How to say & pronounce Port de Bras:

poor-t duh braw

What does Port de Bras translate to?

movement of the arms

Port de bras is a classical ballet term meaning “movement of the arms.” It describes how dancers move their arms from one position to another.

For example, if a ballerina moves her arms from first position to fifth position, that is considered a port de bras.

When doing proper port de bras, dancers will move their arms from their back and shoulders (without lifting the shoulders awkwardly upwards) while trying to move as smoothly as possible. The shape of the arms should be rounded so there is no visible break at the elbows and wrists. In classical ballet, the arms should never be fully straight or hyper-extended at the elbows. Also, the hands should be shaped with the fingers extended running mostly in the same direction, but not stuck together like a paddle or overly extended.

In contemporary ballet, there are many exceptions to the rules of port de bras, but generally port de bras should always look coordinated with the lower half of the body and still look balletic in nature (meaning, not raising the shoulders awkwardly or having excess tension in the arms) unless instructed specifically to look different or to make a certain shape requested by the choreographer.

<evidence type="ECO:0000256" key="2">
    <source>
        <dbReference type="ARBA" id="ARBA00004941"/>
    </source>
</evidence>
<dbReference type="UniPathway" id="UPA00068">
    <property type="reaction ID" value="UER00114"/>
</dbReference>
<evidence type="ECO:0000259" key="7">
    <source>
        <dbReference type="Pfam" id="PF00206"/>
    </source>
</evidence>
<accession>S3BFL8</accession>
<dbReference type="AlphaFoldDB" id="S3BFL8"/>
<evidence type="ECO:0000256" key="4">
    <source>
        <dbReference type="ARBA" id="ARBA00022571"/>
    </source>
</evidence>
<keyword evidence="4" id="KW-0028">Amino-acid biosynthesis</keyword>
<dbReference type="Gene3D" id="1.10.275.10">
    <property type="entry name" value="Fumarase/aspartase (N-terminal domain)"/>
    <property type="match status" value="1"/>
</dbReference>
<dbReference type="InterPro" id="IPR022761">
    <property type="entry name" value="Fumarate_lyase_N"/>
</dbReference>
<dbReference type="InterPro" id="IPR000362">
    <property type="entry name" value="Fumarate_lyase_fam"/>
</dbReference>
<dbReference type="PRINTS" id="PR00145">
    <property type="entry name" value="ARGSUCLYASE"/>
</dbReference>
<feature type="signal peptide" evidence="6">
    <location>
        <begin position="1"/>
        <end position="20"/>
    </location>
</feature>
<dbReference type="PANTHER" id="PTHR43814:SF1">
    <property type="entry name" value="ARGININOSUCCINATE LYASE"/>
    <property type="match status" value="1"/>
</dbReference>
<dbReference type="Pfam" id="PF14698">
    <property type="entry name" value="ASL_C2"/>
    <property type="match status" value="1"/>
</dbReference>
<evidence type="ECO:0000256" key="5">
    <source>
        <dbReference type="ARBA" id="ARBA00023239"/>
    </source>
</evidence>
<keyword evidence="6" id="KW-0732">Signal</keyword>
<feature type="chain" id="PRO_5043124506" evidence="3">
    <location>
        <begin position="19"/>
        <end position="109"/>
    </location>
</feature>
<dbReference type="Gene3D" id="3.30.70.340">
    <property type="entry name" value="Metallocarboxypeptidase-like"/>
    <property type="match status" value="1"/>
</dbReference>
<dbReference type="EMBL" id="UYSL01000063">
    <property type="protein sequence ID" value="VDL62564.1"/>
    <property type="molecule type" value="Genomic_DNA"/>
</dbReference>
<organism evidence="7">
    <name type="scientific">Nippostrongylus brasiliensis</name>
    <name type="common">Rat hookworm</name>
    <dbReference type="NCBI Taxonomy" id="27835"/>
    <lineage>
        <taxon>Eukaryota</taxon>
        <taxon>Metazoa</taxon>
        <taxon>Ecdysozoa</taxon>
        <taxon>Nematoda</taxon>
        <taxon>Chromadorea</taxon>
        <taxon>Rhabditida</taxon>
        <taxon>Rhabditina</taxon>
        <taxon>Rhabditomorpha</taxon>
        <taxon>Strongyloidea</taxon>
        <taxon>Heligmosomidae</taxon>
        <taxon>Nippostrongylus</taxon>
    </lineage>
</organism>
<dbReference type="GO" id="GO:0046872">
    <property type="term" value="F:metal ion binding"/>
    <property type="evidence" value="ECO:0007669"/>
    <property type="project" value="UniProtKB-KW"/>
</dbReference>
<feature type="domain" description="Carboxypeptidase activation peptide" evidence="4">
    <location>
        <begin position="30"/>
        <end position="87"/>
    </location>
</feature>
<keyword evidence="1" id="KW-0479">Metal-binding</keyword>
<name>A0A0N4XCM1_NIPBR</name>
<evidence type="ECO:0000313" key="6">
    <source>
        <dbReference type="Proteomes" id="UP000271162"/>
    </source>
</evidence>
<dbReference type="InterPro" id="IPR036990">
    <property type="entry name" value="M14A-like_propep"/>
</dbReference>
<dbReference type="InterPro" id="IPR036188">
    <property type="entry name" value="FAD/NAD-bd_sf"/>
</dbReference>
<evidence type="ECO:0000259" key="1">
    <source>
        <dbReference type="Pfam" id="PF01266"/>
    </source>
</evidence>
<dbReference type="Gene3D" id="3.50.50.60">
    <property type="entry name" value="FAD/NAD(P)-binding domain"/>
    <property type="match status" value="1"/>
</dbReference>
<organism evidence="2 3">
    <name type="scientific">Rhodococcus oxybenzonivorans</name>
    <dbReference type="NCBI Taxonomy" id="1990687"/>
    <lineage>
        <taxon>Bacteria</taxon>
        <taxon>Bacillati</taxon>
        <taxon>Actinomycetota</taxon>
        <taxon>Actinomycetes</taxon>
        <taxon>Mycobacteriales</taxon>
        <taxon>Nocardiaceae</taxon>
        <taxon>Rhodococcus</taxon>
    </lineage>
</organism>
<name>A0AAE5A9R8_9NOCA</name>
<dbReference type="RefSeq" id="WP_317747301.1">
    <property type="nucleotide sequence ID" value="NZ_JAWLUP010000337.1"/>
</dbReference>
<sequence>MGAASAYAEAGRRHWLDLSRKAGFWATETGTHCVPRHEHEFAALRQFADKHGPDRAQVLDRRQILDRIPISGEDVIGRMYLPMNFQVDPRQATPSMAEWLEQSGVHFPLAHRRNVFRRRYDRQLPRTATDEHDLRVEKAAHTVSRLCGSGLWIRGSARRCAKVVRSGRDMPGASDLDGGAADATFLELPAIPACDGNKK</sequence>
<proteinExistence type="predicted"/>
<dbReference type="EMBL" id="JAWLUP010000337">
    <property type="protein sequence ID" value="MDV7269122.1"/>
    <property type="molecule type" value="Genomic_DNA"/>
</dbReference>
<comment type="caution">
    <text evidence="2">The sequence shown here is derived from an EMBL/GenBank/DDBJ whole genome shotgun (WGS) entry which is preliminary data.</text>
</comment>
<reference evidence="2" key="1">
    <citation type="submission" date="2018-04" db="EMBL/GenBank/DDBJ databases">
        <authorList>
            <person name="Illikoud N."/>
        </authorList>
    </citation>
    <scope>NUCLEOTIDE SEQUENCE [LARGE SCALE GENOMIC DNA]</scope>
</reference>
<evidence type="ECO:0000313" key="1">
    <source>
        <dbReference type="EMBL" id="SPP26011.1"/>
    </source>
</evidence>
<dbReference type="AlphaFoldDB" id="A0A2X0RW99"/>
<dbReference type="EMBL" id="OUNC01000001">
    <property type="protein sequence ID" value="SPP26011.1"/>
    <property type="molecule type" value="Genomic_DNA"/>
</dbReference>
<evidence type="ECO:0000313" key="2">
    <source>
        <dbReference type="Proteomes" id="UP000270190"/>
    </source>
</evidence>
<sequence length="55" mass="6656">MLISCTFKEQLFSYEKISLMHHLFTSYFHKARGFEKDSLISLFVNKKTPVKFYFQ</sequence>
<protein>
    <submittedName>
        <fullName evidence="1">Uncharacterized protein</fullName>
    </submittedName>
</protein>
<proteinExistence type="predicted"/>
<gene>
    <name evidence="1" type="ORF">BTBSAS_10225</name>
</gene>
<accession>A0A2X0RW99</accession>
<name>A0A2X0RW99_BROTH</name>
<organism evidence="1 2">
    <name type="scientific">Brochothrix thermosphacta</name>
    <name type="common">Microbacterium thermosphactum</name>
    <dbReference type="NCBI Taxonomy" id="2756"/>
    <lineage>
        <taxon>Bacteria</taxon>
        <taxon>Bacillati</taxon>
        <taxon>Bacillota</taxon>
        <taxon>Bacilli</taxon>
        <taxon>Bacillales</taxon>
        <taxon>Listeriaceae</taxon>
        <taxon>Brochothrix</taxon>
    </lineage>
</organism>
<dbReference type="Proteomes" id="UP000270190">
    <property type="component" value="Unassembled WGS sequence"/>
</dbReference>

While the term does mean movement of the arms, port de bras also includes the position and movement of the head in relation with the arms. The movement of both the arms and head are considered a package deal for almost every ballet step.

Port de bras is harder than it looks on paper. For all dancers, mastering port de bras takes several years of practice, with some professionals still practicing to achieve beautiful movement in their arms.

Grande Port de Bras

In class, teachers sometimes use the ballet term port de bras to instruct students to do a specific stretch at barre. For example, a teacher may say “… and port de bras forward and back” after a tendu combination at barre. The students would then place their arms, likely in a high fifth, and bend at the hips, stretching forward over their legs to the front, then returning to an upright position before arching backwards.